Isaiah Taylor has fulfilled a lifelong dream as he was deputized as a Tallapoosa County deputy sheriff.
Taylor raised his right hand as he took his oath of office from Tallapoosa County Sheriff Jimmy Abbett and said “I do.”
Taylor, 17, who is Reeltown junior with cerebral palsy, was sworn in as an honorary Tallapoosa County Sheriff’s Department deputy in front of his family, classmates and hundreds of officers from surrounding law enforcement agencies Tuesday morning in Reeltown.
Taylor is confined to a wheelchair and has speech difficulty but has always dreamed of being a police officer.
“We don’t let (his disabilities) keep us from doing (anything),” said Jacklyn Baker, Taylor’s mother. “I’ve told him the sky is the limit,”
Taylor, who spends every morning with Reeltown school resource officer Jason Cowart, recently told him he wanted to be an officer.
Cowart talked to Reeltown principal Dr. Tom Cochran, Tallapoosa County Sheriff chief deputy David McMichael and Abbett about doing something for Taylor.
Taylor is now Cowart’s partner at Reeltown, according to Abbett.
“His mom has shared stories with me in the past where they would go to the fair and he would take pictures with police cars and that type of thing rather than be interested in the rides,” Cowart said. “Everyone was just on board and thought it was a wonderful idea and we reached out to fellow law enforcement officers and had a great turnout from brothers and sisters in blue (Tuesday).”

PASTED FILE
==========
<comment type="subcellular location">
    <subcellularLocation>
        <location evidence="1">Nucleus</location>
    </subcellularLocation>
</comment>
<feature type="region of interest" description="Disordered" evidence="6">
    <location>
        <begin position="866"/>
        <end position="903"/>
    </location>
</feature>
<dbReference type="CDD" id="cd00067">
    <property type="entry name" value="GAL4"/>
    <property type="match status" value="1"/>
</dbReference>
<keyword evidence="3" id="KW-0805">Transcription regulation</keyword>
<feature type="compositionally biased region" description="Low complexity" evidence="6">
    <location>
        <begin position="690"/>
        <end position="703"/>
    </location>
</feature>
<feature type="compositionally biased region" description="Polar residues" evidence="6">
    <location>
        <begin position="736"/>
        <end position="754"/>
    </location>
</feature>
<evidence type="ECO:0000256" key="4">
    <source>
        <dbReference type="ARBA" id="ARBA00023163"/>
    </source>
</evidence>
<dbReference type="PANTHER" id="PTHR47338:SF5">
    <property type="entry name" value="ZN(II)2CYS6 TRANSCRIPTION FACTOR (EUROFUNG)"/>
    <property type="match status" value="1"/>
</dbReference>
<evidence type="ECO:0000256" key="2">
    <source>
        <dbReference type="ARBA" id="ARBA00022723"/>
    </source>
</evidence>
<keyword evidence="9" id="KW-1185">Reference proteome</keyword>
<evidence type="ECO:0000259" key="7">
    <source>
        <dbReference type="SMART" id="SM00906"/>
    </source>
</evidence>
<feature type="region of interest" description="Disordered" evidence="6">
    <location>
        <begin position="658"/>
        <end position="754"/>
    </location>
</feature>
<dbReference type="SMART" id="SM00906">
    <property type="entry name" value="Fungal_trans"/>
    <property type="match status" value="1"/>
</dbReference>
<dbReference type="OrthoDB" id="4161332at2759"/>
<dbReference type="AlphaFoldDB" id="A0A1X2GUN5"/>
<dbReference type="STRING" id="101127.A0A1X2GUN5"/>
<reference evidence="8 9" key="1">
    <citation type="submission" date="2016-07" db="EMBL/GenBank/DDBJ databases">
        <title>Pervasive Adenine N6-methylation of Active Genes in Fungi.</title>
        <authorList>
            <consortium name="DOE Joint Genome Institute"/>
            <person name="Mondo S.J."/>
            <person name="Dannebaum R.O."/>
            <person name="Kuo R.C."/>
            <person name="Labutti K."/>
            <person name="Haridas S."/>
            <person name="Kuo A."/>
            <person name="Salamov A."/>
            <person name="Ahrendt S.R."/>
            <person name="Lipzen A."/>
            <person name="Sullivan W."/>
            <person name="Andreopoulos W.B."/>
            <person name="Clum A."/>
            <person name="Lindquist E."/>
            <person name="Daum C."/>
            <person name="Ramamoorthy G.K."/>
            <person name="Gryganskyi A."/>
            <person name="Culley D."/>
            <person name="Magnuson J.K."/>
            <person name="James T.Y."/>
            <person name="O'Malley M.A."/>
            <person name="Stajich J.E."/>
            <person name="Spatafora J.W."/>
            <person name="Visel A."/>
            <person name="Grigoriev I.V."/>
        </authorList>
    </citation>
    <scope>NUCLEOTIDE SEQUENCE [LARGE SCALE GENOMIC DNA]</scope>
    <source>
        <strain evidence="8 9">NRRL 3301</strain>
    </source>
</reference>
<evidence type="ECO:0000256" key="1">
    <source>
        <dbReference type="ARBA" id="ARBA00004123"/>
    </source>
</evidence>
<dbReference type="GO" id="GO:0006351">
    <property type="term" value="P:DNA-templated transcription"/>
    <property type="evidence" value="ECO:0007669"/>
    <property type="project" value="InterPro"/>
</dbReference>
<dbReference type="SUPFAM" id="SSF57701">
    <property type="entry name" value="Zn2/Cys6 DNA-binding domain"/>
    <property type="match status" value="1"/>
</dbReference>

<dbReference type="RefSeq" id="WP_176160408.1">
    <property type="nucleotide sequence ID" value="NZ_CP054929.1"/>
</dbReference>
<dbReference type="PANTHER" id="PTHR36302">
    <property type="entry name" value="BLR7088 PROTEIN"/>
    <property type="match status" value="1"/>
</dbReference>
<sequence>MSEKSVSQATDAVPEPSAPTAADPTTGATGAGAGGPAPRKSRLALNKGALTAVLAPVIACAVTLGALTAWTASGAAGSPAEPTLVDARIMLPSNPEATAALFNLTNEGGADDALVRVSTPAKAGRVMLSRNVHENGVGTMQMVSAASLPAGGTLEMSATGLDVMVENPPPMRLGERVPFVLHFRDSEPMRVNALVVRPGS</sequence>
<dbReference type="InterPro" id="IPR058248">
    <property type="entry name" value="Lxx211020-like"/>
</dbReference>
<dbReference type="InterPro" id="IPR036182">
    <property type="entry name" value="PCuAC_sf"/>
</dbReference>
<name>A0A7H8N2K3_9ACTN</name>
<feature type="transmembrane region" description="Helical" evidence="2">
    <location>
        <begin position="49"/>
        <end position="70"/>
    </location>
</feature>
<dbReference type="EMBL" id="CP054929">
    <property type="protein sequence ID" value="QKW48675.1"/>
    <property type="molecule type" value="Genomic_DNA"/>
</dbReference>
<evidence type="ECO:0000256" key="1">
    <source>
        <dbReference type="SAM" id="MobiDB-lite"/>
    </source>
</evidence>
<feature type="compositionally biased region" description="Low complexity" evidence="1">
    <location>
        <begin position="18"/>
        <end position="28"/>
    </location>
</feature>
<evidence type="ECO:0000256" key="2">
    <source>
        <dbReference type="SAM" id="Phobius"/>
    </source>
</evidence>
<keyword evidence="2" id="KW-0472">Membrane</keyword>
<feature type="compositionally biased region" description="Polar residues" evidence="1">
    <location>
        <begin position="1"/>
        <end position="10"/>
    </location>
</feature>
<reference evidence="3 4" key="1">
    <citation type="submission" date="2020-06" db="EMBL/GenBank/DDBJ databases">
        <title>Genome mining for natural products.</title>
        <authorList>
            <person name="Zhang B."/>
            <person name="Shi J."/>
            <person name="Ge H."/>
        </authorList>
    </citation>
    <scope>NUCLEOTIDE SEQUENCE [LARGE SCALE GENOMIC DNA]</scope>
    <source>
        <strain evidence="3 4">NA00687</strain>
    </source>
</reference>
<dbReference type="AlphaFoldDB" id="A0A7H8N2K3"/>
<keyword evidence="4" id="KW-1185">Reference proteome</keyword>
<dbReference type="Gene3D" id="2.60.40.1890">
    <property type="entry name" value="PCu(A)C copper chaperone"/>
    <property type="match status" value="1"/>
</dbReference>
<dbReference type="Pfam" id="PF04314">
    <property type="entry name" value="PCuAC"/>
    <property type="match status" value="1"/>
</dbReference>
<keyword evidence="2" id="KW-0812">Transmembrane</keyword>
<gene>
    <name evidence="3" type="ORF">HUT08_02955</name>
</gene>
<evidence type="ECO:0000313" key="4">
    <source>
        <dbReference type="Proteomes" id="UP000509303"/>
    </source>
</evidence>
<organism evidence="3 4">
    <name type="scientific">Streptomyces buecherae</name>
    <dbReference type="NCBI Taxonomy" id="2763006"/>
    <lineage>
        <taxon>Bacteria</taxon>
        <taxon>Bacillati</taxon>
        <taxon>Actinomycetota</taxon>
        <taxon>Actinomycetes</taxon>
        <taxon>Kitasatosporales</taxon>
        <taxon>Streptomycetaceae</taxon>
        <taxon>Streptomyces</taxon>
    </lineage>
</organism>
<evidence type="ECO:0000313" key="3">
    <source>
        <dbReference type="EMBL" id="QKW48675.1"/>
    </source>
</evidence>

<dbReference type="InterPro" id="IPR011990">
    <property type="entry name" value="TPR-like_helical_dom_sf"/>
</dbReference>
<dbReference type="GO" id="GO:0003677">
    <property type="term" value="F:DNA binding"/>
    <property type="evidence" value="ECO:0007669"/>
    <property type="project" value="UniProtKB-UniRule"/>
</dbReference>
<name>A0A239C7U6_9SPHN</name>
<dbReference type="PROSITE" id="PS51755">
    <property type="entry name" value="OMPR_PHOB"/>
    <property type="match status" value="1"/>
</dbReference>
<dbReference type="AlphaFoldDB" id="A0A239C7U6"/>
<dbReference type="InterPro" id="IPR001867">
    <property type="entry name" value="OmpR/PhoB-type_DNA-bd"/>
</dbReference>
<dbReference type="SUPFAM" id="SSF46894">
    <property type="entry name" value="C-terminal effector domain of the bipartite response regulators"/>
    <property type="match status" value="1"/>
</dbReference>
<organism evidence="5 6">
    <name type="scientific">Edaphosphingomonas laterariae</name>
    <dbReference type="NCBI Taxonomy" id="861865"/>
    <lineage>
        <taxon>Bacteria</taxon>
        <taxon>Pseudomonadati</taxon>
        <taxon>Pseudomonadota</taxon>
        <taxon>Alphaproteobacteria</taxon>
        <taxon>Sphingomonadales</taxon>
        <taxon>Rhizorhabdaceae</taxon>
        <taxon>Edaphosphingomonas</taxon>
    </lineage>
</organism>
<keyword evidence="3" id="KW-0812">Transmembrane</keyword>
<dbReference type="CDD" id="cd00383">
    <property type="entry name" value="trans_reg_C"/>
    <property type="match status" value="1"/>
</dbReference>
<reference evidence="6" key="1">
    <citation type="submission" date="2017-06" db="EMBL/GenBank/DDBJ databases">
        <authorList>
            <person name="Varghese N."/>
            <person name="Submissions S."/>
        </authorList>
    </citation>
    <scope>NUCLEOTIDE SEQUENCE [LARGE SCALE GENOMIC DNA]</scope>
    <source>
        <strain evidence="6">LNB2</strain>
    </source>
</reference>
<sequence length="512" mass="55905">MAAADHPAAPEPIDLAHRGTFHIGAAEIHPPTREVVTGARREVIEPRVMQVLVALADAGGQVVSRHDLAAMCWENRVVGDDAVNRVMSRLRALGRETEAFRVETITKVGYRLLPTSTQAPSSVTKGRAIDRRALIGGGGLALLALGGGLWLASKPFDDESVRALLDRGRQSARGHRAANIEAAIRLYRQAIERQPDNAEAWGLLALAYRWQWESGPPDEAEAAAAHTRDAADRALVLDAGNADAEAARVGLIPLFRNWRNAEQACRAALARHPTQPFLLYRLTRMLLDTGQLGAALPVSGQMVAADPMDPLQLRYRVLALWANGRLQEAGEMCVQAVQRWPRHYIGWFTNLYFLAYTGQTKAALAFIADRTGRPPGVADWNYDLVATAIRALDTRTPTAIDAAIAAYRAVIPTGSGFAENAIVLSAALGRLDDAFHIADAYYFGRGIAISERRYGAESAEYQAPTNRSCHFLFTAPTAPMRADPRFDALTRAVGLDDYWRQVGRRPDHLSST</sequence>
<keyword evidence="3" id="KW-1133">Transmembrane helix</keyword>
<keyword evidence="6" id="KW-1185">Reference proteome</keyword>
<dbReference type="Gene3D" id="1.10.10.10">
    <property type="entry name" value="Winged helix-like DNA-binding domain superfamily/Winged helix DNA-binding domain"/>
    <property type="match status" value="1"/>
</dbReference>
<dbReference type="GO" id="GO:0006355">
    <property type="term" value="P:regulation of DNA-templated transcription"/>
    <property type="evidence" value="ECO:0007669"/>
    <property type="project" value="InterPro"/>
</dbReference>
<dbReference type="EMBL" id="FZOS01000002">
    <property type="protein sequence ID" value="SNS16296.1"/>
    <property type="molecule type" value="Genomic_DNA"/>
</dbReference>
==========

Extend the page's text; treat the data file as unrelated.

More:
Taylor was given other agencies’ patches, hats and challenger coins, and Baker cried because of the hundreds of officers in attendance.
“I thought it was something small and had no idea it was going to (turn) into this,” Baker said. “This is absolutely amazing.”
McMichael told Taylor at the ceremony all the officers in attendance needed the event to raise their spirits and remembered the six Alabama officers who died in the line of duty in 2019.
“I want to thank you for your dream you have — a dream of becoming one day a law enforcement officer,” McMichael said to Taylor. “It’s that dream that has made all of this possible (Tuesday) morning. You are the MVP (Tuesday) morning.”
Abbett told Taylor he achieved a lot already and there is a brotherhood in law enforcement.
“I’ve had the opportunity over my years to swear in hundreds of law enforcement officers and pin that badge on them,” Abbett said. “This is probably the best opportunity I’ve had, to swear you in as a law enforcement officer.”
Alabama Law Enforcement Agency senior special agent Fred Hutcherson gave Taylor a State Bureau of Investigations honorary agent certificate and a SBI vest.
“With the approval of Sheriff Abbett, you’ll be able to be a part of SBI,” Hutcherson said. “(In the) SBI we can’t have you going in your (sheriff’s) uniform because that’s showing you’re with them, but when you’re with us, we want you to dress like us.”
Taylor was also given a dog tag with the police officer’s prayer on one side and the thin blue line American flag, which is black and white and has one blue stripe representing law enforcement.
“It’s special,” Cowart said. “He’s a wonderful person all together. We need more people like (Taylor).”
The officers lined the hallway afterward to salute Taylor, who took his first ride in Cowart’s SRO vehicle around Reeltown Elementary. He then took a helicopter ride with state troopers.
“It’s been a special day for him and also a special day for us,” Abbett said. “It helps us that we’re able to reach out to someone like this who has a desire and wants to be in law enforcement.”
Taylor appreciated the opportunity to finally fulfill his dream.
“Thank you, family and police officers,” Taylor said. “Every weekend I watch ‘Cops.’ They get bad guys.”
Baker said, “This is a dream come true for him. I’m so grateful for all the police officers in the surrounding area that came out to make this special for him.”